As B2B companies reach new levels of maturity in their social media strategies, the savvy ones recognize the golden opportunity available to them by studying what their key competitors are doing through social competitive intelligence. Many companies maintain focus on their own social efforts and completely ignore those of their competitors. But there is a unique opportunity afforded to those of you who track competitor activity.
You start by utilizing the multitude of listening and measurement tools available to you to monitor conversations, follow growth and engagement, and watch what your closest competitors are doing. By comparing what they are doing to best practices (and to what you are doing), you can create an unfair advantage.
Learn from What’s Working
The first advantage you create is by paying attention to the competitive landscape and studying your competitors’ tactics. This allows you to discover what’s working for them, and learn from that. You can capitalize not only on what’s working for you, but also on what’s working for them. In other words, you leverage your competitors’ efforts. For example, you should pay attention to what kind of photos and videos they post, the cadence of their posting, the time of day of their posting, and what content themes they choose to post. Then, study their resulting engagement with the public.
In other words, you can take your competitors’ experimentation efforts on their social channels and leverage what you learn from that to improve your own interactive marketing solutions. Not only can you learn as much as the competitor does, but you don’t have to experiment. You just do what works best.
Learn from What’s Not Working
On the flip side, you can also learn from what isn’t working. There will be times when your competitors think they’re doing something absolutely fantastic, but their audience won’t see it that way. This is what I call a lack of proper communication – the competitor and their audience speak two different languages. There was a disconnect in the competitor’s approach. Buyers were not hearing the competitor’s message because they had other concerns.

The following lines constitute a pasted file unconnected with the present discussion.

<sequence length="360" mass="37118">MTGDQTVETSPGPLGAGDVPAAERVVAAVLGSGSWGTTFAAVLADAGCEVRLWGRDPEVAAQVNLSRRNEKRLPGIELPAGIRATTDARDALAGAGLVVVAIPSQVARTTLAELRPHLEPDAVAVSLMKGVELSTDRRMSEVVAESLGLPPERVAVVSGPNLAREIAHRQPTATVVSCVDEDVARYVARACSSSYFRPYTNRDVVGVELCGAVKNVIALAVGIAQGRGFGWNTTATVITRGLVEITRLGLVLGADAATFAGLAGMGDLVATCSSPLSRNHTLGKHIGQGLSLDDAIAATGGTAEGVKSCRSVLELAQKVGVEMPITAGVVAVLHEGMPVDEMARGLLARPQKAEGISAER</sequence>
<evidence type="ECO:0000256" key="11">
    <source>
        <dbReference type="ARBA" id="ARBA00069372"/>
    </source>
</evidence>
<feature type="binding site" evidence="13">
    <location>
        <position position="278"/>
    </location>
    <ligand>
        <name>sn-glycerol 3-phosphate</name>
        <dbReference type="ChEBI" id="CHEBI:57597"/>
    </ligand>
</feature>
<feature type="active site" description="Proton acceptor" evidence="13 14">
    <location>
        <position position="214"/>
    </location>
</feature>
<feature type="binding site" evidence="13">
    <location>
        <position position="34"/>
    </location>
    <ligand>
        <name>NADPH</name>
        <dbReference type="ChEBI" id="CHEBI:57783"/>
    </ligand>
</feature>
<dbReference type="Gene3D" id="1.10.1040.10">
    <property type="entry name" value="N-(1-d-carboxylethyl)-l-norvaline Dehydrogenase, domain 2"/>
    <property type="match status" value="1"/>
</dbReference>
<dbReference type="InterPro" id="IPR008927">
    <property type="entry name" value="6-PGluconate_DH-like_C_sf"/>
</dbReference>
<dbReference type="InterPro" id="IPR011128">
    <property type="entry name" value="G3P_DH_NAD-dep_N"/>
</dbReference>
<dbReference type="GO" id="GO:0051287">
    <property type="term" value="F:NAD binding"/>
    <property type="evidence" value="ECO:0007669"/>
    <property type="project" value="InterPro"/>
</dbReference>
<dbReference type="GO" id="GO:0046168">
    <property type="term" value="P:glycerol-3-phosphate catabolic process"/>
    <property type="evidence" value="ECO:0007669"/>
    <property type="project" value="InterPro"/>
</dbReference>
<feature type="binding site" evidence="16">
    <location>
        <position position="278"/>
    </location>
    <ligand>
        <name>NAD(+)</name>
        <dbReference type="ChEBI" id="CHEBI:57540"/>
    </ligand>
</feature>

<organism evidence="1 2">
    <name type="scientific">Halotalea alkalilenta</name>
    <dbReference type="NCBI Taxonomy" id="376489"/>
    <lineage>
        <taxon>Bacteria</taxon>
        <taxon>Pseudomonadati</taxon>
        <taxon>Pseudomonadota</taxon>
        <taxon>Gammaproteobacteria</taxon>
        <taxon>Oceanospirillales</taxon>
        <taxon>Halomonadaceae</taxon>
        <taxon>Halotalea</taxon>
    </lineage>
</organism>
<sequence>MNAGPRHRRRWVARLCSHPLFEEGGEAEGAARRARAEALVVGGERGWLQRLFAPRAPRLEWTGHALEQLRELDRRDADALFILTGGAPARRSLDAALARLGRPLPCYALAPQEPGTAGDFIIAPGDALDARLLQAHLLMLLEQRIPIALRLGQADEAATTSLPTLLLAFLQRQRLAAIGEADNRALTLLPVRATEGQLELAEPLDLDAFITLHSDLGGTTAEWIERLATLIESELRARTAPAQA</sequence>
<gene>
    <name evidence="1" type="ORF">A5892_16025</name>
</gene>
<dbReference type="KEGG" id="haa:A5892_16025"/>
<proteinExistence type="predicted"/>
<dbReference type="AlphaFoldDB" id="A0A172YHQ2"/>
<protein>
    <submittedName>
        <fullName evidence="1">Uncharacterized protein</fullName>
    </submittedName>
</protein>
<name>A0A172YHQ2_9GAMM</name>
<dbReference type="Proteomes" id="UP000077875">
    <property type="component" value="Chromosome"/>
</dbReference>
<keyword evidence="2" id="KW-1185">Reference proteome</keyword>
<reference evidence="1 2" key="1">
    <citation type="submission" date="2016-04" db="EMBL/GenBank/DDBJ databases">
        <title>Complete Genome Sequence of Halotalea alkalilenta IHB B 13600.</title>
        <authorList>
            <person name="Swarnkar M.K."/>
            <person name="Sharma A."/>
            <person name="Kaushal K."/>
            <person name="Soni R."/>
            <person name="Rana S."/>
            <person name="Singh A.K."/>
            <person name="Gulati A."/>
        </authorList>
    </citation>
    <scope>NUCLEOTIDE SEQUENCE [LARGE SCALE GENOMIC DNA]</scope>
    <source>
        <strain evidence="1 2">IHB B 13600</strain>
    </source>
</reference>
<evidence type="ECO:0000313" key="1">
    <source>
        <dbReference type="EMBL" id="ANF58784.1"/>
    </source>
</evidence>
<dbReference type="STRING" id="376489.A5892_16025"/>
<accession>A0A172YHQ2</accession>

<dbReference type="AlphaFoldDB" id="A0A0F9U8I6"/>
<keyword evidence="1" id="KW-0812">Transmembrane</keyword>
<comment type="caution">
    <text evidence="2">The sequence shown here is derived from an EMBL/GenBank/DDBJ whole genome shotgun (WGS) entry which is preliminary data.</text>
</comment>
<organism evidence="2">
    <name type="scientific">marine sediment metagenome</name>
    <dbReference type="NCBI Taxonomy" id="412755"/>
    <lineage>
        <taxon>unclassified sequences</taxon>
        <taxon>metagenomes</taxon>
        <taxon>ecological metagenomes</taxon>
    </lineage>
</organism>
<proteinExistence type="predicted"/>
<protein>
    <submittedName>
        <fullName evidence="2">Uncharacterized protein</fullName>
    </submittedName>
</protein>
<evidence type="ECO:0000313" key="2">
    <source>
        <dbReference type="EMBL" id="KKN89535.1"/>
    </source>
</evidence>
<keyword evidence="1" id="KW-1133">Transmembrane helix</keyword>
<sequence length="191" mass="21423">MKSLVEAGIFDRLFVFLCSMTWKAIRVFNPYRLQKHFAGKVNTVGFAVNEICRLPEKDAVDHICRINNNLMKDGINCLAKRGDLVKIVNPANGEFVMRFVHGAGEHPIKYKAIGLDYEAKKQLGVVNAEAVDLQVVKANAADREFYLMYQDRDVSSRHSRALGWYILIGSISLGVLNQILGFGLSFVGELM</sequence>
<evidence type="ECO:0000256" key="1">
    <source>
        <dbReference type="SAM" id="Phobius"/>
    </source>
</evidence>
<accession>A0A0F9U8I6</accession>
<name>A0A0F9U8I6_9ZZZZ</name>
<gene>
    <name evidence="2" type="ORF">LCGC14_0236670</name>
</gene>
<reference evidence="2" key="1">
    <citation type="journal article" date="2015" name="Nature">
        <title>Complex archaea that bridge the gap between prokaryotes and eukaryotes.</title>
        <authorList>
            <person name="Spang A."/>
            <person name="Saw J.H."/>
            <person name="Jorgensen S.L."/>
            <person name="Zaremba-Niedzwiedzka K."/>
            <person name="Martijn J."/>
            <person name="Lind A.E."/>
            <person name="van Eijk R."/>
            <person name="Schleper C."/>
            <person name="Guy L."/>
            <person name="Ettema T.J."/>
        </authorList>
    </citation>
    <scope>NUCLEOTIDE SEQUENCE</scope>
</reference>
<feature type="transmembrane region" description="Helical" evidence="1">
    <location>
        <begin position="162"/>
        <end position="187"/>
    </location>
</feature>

So how do you avoid a similar situation? Imagine you are studying a competitor’s interactive marketing efforts on social channels, and it turns out they are getting great engagement numbers. What you find curious about it, however, is that the engagement results from entertaining, yet irrelevant content. Closer examination reveals that your competitor is so focused on increasing engagement that they don’t seem to care whether or not they are engaging with the right audience.
Since you are focused on the same buyers, this is an opportunity for you to talk to the buyers about issues that are important to them, as opposed to focusing on just increasing your engagement levels. That competitor’s mistake enables you to communicate more effectively with the same target buyers – at a time when that competitor is talking to the wrong people. Capitalizing on that can give you a larger share of voice.
Create Social Media KPIs
Once you start focusing on your competition and the competitive landscape, your key performance indicators should not only compare your current performance to a prior timeframe, but should also compare it to your competitor’s.
In fact, you should use social media KPIs to measure the difference between you and your competitors, such as share of voice, share of engagement and even share of discussion. These are metrics you can create with a robust social competitive intelligence program.
With these new KPIs you will have information that will inform your social strategy, and will enable you to create an unfair advantage and beat your competition.
Originally published on Social Media B2B.
Photo: Courtesy of Flickr